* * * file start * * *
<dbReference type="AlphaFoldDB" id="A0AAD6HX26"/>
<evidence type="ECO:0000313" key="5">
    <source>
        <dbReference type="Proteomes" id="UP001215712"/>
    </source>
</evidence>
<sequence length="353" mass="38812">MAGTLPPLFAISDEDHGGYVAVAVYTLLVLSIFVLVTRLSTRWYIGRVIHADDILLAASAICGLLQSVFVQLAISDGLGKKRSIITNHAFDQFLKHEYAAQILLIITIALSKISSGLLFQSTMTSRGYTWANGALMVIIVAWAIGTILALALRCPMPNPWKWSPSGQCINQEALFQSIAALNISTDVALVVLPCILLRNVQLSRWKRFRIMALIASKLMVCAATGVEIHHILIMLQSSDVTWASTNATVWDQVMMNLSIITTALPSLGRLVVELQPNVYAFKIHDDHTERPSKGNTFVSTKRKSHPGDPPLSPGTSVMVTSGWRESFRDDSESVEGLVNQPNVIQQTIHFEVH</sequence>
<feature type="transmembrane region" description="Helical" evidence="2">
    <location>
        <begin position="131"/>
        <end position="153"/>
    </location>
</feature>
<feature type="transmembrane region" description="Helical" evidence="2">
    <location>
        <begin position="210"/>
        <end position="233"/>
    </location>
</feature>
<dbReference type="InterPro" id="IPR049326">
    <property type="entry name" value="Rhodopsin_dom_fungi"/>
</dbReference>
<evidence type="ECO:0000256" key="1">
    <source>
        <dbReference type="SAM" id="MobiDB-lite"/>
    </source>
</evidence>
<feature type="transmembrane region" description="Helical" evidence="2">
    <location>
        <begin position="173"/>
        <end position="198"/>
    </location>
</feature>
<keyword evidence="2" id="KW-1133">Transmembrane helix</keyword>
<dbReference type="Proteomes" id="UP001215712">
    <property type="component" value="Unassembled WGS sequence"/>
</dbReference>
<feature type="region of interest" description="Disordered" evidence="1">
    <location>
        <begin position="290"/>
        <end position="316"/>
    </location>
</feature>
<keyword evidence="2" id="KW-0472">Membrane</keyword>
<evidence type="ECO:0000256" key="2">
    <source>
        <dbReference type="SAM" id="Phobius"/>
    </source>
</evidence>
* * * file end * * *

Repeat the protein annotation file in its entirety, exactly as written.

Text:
<dbReference type="AlphaFoldDB" id="A0AAD6HX26"/>
<evidence type="ECO:0000313" key="5">
    <source>
        <dbReference type="Proteomes" id="UP001215712"/>
    </source>
</evidence>
<sequence length="353" mass="38812">MAGTLPPLFAISDEDHGGYVAVAVYTLLVLSIFVLVTRLSTRWYIGRVIHADDILLAASAICGLLQSVFVQLAISDGLGKKRSIITNHAFDQFLKHEYAAQILLIITIALSKISSGLLFQSTMTSRGYTWANGALMVIIVAWAIGTILALALRCPMPNPWKWSPSGQCINQEALFQSIAALNISTDVALVVLPCILLRNVQLSRWKRFRIMALIASKLMVCAATGVEIHHILIMLQSSDVTWASTNATVWDQVMMNLSIITTALPSLGRLVVELQPNVYAFKIHDDHTERPSKGNTFVSTKRKSHPGDPPLSPGTSVMVTSGWRESFRDDSESVEGLVNQPNVIQQTIHFEVH</sequence>
<feature type="transmembrane region" description="Helical" evidence="2">
    <location>
        <begin position="131"/>
        <end position="153"/>
    </location>
</feature>
<feature type="transmembrane region" description="Helical" evidence="2">
    <location>
        <begin position="210"/>
        <end position="233"/>
    </location>
</feature>
<dbReference type="InterPro" id="IPR049326">
    <property type="entry name" value="Rhodopsin_dom_fungi"/>
</dbReference>
<evidence type="ECO:0000256" key="1">
    <source>
        <dbReference type="SAM" id="MobiDB-lite"/>
    </source>
</evidence>
<feature type="transmembrane region" description="Helical" evidence="2">
    <location>
        <begin position="173"/>
        <end position="198"/>
    </location>
</feature>
<keyword evidence="2" id="KW-1133">Transmembrane helix</keyword>
<dbReference type="Proteomes" id="UP001215712">
    <property type="component" value="Unassembled WGS sequence"/>
</dbReference>
<feature type="region of interest" description="Disordered" evidence="1">
    <location>
        <begin position="290"/>
        <end position="316"/>
    </location>
</feature>
<keyword evidence="2" id="KW-0472">Membrane</keyword>
<evidence type="ECO:0000256" key="2">
    <source>
        <dbReference type="SAM" id="Phobius"/>
    </source>
</evidence>